Before the 2013 tour, I finished my new single, “Rise Up”. It’s deep and heavy, and I spent a lot of time on it. I am a perfectionist and I always want to present myself as an artist as best as I can, so needless to say, it took a while to complete the track. “Rise Up” is about overcoming adversity and overcoming the things that hold us back. It was inspired by Nelson Mandela’s phrase, “The greatest glory in living lies not in never falling, but in rising every time we fall.” I happened to stumble upon the quote and I feel that people need the motivation of its meaning in their lives. I hope the song will touch many people in a positive way. I’m so excited to be able to release “Rise Up,” and I hope everyone enjoys it.
When Salvador Santana issued his debut album in 2008 as SSB — an acronym for Salvador Santana Band — it was an eclectic if not particularly memorable recording. On Keyboard City, Santana hooked up with Money Mark to co-write and co-produce the album. There are other musical collaborators, but this is truly a solo album. The tunes are tighter, yet more complex than on his debut. Check “Video Game, Save My Life,” where slippery hip-hop beats, icy keyboards, Money Mark’s guitar, and sine wave generators rub up against rubbery basslines, drums (Santana’s own), and Alfredo Ortiz’s percussion to create a nocturnal, futurist vibe whose groove won’t quit. On “Under the Sun,” Ortiz and backing vocalist Dawn Bishop help him create a multi-layered, synth driven Latin-flavored pop tune with an airy, funky, Afro-Cuban vibe. It has backbone-slipping beats and a killer synthetic horn chart that sounds utterly natural. On the shimmering club jazz of the title track, Santana mans a vocoder and plays everything except hand percussion. It’s a stone killer. The spoken word and gospel groove on “This Day (Belongs to You)” could have been recorded by Build an Ark. Money Mark mans the bass; Joel Harper plays lap steel; and Ortiz adorns it tastefully with his righteous percussion skills. But it’s the backing vocals and ad libs — courtesy of Bishop and Sherry Pruitt over Santana’s drums and keyboards — that make it transcendent. A trace of Herbie Hancock’s “Rockit” is felt on tracks like “Truth Fears No Questions,” though exotic instruments such as kalimba, didgeridoo, and clarinet are employed giving it a more organic feel, stretching it past that influence. The straight-up funk-fused-with-hip-hop on “Salaboutthemoney” is dancefloor ready. Keyboard City is a vast improvement over its predecessor; it’s still wildly adventurous, but Santana is grounded in his approach to experimentation and more focused on groove consciousness even as musical and sonic ideas assert themselves freely in the mix.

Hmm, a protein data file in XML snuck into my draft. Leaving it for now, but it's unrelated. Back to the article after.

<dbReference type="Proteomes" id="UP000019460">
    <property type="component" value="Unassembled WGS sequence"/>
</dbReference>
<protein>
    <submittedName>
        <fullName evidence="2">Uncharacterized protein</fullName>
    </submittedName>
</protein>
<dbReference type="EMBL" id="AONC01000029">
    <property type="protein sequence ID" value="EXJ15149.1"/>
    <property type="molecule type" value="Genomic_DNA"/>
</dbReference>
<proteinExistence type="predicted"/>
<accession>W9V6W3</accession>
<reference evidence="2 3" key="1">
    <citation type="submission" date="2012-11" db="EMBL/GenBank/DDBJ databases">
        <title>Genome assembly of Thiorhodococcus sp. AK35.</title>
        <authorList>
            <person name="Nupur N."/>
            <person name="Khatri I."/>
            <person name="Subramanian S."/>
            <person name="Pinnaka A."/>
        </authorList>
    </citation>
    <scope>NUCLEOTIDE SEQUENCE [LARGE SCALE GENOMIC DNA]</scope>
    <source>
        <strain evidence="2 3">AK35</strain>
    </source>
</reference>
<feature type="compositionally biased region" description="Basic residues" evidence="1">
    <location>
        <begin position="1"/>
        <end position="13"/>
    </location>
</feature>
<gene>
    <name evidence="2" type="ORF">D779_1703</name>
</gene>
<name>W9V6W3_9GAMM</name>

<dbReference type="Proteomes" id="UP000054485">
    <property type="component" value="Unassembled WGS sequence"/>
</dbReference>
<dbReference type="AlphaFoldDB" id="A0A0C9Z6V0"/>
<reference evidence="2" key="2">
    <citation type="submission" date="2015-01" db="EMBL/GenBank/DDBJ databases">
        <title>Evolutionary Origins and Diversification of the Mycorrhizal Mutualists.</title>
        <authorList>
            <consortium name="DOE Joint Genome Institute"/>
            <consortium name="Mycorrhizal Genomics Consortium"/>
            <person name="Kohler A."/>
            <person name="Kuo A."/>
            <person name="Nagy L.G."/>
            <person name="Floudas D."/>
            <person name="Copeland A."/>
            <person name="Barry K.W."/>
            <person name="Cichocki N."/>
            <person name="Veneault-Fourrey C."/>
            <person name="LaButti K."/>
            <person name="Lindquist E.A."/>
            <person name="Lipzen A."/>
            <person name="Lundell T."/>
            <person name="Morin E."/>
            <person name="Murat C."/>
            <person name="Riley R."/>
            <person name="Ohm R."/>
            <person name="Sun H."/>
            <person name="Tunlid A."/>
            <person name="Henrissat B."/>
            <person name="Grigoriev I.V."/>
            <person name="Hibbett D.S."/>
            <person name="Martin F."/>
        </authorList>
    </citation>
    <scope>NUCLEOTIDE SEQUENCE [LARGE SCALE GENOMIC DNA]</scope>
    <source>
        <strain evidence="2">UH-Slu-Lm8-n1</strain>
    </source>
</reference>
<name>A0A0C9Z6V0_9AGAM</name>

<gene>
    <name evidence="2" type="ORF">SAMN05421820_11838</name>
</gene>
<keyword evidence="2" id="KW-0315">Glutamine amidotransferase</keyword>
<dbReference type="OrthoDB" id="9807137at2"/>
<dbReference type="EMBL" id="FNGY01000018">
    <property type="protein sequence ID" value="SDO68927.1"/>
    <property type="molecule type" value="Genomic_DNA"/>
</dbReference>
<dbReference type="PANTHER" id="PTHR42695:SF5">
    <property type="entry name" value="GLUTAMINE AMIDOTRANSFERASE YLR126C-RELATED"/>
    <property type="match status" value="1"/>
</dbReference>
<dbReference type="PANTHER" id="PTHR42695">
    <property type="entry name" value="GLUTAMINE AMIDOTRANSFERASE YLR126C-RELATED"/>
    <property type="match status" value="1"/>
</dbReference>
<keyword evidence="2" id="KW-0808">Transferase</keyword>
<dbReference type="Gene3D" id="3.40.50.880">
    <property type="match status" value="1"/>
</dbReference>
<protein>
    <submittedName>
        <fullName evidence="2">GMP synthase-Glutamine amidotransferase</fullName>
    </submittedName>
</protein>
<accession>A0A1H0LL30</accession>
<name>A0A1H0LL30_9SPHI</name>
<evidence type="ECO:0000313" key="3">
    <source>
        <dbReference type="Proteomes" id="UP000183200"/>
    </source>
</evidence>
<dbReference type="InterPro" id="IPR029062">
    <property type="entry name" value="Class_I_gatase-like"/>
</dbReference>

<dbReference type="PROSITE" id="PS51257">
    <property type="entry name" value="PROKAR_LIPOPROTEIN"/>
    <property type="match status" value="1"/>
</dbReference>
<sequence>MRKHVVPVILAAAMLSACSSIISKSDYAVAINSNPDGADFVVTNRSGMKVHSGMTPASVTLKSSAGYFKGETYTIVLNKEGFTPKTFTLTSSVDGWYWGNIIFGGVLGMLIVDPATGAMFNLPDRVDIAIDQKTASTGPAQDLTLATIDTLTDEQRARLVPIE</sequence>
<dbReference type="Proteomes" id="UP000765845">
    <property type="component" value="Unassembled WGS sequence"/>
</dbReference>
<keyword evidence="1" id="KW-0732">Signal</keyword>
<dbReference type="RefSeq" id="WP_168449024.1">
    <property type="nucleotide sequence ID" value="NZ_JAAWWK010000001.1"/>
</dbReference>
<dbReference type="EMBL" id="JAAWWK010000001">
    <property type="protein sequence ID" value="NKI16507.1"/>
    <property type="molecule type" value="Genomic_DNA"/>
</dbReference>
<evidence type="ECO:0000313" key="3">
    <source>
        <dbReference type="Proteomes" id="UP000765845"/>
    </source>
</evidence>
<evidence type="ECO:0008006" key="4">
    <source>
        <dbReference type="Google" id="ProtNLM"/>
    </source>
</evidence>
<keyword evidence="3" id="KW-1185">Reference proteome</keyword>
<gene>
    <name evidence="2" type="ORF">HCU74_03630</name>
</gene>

The “Killers” soundtrack boasts a couple of interesting nuggets. Macy Gray kicks off the album with the debut of “Beauty In The World,” the first single for her forthcoming LP “The Sellout” which will hit stores on June 22nd. Salvador Santana has “Under The Sun.” The Faces’ “Ooh La La” — which will forever be seared in our memory to the beautiful closing of Wes Anderson’s “Rushmore” — also features on the set as does “Montego Sunset” by the excellent R&B/soul group Menahan Street Band whose members are better known for their role in The Dap Kings backing up Sharon Jones. Score composer Rolfe Kent closes out the set with some of his pieces for the film.
In this moving anthology the sons and daughters of pop music’s most legendary artists put a personal touch on the classic songs made famous by their fathers. It’s an emotional tribute to their Dads, connecting great songs between two generations. The unique artistry of Ben Taylor, AJ Croce, Salvador Santana, Jen Chapin, Ky-Mani Marley, Devon Allman and other talented offspring brings a freshness to these classic songs that’s all their own.
‘A Song For My Father’ is a powerful testament to the ties that bind and proof that sometimes musical genius runs in the family.
Featuring: Salvador Santana, Matthew & Gunnar Nelson, AJ Croce, Jen Chapin, Devon Allman’s Honeytribe, Louise Goffin, Ben Taylor, Ky-Mani Marley, Adam Cohen, Ivan Neville, Carnie & Wendy Wilson, Chynna Phillips, Spencer Gibb & 54 Seconds, Sarah Lee Guthrie